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Emtora Biosciences Turns Sights on Rare Genetic Disease, New Funding

Xconomy Texas — 

San Antonio—Emtora Biosciences, a San Antonio biotech startup formerly known as Rapamycin Holdings, is planning to test its drug, eRapa, as a treatment for a rare genetic disease known as Familial Adenomatous Polyposis (FAP).

Emtora plans to begin a Phase 2a trial in late 2019 for the condition, which affects 60,000 people in the United States, the company said in a news release. For those with the condition, which is typically inherited, hundreds of polyps begin forming in the colon and rectum of a patient in his or her teenage years. Those growths are benign when they form, but can become cancerous as patients age, typically by their 40s or 50s, according to the Mayo Clinic. The reported incidence is somewhere between one in 7,000 to one in 22,000 people, according to the US National Library of Medicine.

Emtora plans to test the drug’s ability to reduce or prevent the formation of polyps in patients (focusing on the size and number of polyps) during the Phase 2a trial, CEO Carole Spangler Vaughn wrote in an email to Xconomy. It has preliminary results from a preclinical study in mice, during which the formation of polyps diminished with an increased dose of the drug, the company says. Emtora’s eRapa has received an orphan drug designation from the FDA, the company said in the April 30 news release, which means it could benefit from certain incentives if it gains regulatory approval—though that possible outcome is still quite far away. There currently isn’t a therapeutic treatment, the company said. The current standard of care is to cut away parts of the colon or bowels, which reduces a patient’s quality of life, Vaughn wrote.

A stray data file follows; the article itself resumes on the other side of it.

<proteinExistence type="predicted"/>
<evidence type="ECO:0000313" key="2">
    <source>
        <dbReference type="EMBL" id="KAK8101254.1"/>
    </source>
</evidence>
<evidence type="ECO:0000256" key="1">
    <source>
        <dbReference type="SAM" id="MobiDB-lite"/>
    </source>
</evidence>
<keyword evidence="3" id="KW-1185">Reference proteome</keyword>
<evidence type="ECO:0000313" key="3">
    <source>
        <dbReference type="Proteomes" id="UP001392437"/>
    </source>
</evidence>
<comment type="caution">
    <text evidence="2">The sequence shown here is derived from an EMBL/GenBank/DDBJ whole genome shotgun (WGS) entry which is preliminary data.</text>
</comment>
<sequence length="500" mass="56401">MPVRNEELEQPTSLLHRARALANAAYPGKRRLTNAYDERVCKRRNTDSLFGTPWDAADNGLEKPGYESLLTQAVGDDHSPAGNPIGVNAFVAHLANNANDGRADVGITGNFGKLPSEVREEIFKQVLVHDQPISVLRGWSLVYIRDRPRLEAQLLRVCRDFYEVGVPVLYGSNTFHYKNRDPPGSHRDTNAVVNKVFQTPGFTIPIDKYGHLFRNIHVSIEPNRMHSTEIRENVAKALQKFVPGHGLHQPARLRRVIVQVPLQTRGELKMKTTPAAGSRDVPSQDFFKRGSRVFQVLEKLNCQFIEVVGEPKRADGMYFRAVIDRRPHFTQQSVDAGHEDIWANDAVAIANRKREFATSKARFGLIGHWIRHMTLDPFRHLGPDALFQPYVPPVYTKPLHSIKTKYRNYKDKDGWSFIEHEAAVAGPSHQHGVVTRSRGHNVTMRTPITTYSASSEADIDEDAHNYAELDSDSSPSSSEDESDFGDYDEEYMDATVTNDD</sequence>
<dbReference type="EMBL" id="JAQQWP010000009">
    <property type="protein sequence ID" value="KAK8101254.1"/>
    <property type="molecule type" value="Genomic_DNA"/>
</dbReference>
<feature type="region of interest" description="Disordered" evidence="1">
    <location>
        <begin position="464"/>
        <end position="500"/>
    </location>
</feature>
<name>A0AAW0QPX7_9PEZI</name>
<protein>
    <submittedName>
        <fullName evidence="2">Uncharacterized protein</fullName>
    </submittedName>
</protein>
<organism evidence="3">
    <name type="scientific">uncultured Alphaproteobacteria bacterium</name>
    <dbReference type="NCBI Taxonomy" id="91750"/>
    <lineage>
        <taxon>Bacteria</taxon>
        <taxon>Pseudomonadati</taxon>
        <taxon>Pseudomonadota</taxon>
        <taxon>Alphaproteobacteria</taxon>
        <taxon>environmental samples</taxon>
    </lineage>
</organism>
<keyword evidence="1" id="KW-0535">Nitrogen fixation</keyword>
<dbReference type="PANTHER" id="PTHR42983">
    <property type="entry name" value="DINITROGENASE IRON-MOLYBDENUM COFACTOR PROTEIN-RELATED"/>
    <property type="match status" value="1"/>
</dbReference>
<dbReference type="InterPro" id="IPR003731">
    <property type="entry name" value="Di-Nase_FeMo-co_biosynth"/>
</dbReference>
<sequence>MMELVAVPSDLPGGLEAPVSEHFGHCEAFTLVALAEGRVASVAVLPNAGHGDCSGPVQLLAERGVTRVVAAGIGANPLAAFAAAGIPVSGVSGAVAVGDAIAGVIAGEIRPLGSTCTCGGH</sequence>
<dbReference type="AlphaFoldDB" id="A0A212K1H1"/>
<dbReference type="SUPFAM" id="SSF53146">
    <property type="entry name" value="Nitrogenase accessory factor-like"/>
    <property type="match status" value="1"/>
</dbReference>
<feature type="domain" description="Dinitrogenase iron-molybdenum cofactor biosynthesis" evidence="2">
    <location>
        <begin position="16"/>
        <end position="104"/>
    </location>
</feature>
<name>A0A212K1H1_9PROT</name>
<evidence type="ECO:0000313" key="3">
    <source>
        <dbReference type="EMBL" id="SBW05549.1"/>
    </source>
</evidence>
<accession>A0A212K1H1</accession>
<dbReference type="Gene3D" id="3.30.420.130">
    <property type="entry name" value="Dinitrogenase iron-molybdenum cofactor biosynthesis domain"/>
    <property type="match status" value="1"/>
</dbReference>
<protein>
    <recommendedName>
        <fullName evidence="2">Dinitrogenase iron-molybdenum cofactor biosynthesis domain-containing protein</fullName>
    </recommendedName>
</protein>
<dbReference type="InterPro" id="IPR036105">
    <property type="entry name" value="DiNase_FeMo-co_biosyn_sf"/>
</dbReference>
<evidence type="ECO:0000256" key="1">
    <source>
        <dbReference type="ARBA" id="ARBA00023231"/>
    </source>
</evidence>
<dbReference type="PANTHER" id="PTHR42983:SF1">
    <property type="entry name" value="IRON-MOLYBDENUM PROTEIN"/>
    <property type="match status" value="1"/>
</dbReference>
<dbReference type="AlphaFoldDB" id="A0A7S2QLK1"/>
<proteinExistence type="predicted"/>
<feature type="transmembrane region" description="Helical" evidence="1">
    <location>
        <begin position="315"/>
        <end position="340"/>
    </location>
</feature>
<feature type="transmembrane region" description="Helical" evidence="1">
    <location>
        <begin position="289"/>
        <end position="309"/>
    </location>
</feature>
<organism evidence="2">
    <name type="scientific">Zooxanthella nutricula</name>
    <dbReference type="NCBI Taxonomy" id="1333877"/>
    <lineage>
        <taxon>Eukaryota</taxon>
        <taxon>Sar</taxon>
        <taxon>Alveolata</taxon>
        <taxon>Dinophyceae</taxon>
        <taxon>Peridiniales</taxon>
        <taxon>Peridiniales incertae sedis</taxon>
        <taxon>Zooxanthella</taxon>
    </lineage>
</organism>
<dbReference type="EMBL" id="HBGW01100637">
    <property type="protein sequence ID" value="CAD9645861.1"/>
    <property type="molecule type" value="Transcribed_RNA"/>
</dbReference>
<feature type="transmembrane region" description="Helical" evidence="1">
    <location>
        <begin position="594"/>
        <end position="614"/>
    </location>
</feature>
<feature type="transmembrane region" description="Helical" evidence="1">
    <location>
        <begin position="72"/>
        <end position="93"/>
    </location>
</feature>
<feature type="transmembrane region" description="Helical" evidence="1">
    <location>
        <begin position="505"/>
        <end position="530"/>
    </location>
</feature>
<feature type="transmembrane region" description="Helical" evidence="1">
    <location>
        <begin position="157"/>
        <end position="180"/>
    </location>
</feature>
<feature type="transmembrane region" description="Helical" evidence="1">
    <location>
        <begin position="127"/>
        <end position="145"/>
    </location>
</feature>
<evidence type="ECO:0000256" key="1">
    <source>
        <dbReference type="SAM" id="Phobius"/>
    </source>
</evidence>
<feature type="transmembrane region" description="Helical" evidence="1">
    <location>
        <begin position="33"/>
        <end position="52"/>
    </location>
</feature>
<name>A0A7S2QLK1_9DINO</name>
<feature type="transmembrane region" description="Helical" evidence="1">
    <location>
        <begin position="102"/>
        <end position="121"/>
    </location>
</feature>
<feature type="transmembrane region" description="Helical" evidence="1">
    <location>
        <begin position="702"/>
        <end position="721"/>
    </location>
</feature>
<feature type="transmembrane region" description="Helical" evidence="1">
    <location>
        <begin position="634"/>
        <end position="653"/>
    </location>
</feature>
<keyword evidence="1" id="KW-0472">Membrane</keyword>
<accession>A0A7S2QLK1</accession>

Emtora changed its name from Rapamycin Holdings in February to tie the company’s branding to the mechanism of action that eRapa targets, known in short as mTOR, a protein kinase that has been observed to regulate cell proliferation and growth. The company hired Vaughn to take over as CEO for Dan Hargrove, who had spent about 18 months in the chief executive role. Emtora was founded in 2012 by a group of local scientists and entrepreneurs.

Fundraising will be the company’s next step. It is preparing for a Series B funding round and hopes to raise $7 million, though it may reduce that amount if Emtora receives a $3 million grant from the Cancer Prevention and Research Institute of Texas (CPRIT), for which it recently applied, Vaughn wrote to Xconomy. Emtora recently sold $2 million in convertible notes, Vaughn said in a news release. It has raised more than $8.5 million in total funding to date, Vaughn wrote in the e-mail.

Emtora’s eRapa is a new formulation of a drug called rapamycin, which was initially developed as an immunosuppressant to prevent organ transplant rejection. While at a high dose the drug can suppress the body’s immune system, the company believes that a low dose might rejuvenate it. Emtora began a Phase 1b trial last year of eRapa’s use in prostate cancer.